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Blood. 2001 Jan 1;97(1):256-63.

Interleukin-6 and interleukin-10 levels in chronic lymphocytic leukemia: correlation with phenotypic characteristics and outcome.

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  • 1Departments of Leukemia, Laboratory Medicine, and Bioimmunotherapy, The University of Texas M. D. Anderson Cancer Center, Houston, Texas 77030, USA.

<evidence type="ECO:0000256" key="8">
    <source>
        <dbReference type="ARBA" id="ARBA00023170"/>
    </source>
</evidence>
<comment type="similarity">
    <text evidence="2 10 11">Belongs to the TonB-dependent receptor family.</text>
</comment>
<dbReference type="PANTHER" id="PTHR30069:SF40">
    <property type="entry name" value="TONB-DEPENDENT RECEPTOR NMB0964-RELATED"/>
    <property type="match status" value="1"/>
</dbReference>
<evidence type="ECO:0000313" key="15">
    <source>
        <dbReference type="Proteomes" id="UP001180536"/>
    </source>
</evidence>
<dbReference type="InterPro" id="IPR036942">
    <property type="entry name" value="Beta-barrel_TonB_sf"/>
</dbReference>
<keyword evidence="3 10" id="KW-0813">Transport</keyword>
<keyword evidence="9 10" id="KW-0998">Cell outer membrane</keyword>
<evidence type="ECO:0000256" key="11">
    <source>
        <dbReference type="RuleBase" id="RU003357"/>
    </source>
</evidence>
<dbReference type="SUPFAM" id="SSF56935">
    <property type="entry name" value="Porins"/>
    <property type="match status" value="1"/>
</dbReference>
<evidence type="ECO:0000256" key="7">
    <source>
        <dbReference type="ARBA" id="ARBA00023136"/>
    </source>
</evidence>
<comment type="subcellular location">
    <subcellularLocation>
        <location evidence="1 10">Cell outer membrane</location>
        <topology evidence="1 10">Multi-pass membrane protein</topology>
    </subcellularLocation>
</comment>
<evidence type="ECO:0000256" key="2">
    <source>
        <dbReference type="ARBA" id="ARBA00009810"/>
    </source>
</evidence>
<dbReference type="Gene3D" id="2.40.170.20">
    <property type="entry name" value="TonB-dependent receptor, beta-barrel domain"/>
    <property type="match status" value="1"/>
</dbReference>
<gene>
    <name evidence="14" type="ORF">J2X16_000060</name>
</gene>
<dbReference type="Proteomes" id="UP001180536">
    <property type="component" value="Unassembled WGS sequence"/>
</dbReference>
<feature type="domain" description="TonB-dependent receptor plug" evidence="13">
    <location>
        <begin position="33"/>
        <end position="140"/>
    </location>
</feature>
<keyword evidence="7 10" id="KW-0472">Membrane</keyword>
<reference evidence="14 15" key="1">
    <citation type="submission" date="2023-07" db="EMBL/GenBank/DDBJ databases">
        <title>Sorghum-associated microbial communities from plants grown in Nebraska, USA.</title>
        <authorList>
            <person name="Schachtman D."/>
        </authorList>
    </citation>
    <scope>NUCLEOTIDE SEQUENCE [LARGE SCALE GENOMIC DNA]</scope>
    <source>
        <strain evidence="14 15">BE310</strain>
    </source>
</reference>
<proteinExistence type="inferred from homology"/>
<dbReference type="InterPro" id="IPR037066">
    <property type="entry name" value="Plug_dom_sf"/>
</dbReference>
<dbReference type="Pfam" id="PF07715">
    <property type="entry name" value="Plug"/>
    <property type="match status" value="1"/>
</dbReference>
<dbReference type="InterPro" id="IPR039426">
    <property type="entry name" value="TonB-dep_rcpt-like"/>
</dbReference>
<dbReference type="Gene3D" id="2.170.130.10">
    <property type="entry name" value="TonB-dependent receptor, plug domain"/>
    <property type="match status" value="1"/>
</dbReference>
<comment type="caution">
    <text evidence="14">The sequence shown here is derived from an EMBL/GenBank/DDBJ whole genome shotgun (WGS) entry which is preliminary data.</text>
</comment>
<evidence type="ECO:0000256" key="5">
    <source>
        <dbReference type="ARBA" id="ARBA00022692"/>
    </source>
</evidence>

The objective of this study was to examine the correlation between serum interleukin-6 (IL-6) and IL-10 levels and outcome in chronic lymphocytic leukemia (CLL). Serum IL-6 and IL-10 levels were measured by enzyme-linked immunoabsorbent assays from 159 and 151 CLL patients, respectively, and from healthy control subjects (n = 55 [IL-6]; n = 37 [IL-10]). Cytokine levels were correlated with clinical features and survival. Serum IL-6 levels were higher in CLL patients (median, 1.45 pg/mL; range, undetectable to 110 pg/mL) than in control subjects (median, undetectable; range, undetectable to 4. 30 pg/mL) (P <.0001). Serum IL-10 levels were higher in CLL patients (median, 5.04 pg/mL; range, undetectable to 74 pg/mL) than in normal volunteers (median, undetectable; range, undetectable to 13.68 pg/mL) (P <.00001). Assays measuring both Epstein-Barr virus-derived and human IL-10 yielded higher values than assays measuring primarily human IL-10 (P <.05). Patients with elevation of serum IL-6 or IL-10 levels, or both, had worse median and 3-year survival (log rank P <.001) and unfavorable characteristics (prior treatment, elevated beta(2)-microglobulin or lactate dehydrogenase, or Rai stage III or IV). Elevated IL-6 and IL-10 levels were independent prognostic factors for survival when analyzed individually or in combination (Cox regression analysis). However, if beta(2)-microglobulin was incorporated into the analysis, it was selected as an independent prognostic feature, and IL-6/IL-10 were no longer selected. In patients with CLL, serum IL-6 and IL-10 (viral and human) levels are elevated and correlate with adverse disease features and short survival. In multivariate analysis, however, beta(2)-microglobulin is the most important prognostic factor.

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